Check out the companies making headlines before the bell:
Lululemon – Lululemon reported quarterly profit of 96 cents per share, 7 cents a share above estimates. Revenue also beat forecasts. The apparel maker’s comparable-store sales jumped 15%. Lululemon also raised its full-year guidance. Results were boosted by strength in online sales and in the menswear category.
GrubHub – GrubHub announced a new delivery partnership with McDonald’s, which will make the restaurant chain’s offerings available through the GrubHub and Seamless delivery services in New York City and in the Tri-State area.
Bank of America – Keefe Bruyette & Woods downgraded the stock to “market perform” from “outperform,” reversing a recent upgrade. KBW points to the escalation of the trade war impacting economic growth, as well as prospects for further Federal Reserve rate cuts.
Zoom Video Communications – Zoom reported quarterly profit of 8 cents per share, 7 cents a share above estimates. The videoconferencing company’s revenue also topped forecasts and Zoom increased its full-year forecast.
Crowdstrike – Crowdstrike reported a quarterly loss of 18 cents per share, 5 cents a share smaller than Wall Street had anticipated. The cybersecurity company’s revenue also exceeded analysts’ expectations and Crowdstrike raised its full-year outlook. Both Zoom and Crowdstrike came under pressure after the results, indicating investor concern about possibly elevated valuations.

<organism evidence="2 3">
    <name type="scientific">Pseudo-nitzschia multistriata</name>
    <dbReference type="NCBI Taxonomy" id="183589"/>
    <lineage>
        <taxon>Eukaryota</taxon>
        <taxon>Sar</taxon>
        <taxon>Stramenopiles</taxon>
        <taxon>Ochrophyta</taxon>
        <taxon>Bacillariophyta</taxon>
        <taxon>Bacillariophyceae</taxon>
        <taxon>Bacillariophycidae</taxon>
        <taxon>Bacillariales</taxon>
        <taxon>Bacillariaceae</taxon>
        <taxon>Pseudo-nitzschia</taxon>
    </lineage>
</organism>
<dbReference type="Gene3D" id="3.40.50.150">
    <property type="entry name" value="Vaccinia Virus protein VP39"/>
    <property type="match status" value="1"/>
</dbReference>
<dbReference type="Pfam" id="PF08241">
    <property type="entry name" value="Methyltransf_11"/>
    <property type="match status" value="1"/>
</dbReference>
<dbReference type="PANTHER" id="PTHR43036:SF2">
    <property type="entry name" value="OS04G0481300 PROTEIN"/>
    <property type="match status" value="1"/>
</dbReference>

Costco – The warehouse retailer reported an August comparable-store sales increase of 5.5%, topping the Refinitiv consensus estimate of a 4.9% increase.
DocuSign – DocuSign reported adjusted quarterly profit of 1 cent per share, short of the 4 cents a share consensus estimate. Revenue topped estimates, however, and the provider of electronic signature technology gave an upbeat current-quarter forecast.
Beyond Meat – The maker of plant-based burgers was rated “underperform” in new coverage at D.A. Davidson, with a price target of $130 per share. The firm said its view does not reflect a negative view of the company or its ability to execute, but rather the size of the total addressable market and the number of potential frequent purchasers.
Kellogg – Goldman Sachs upgraded the cereal maker’s stock to “buy” from “neutral,” predicting accelerating organic sales and improved profit margins.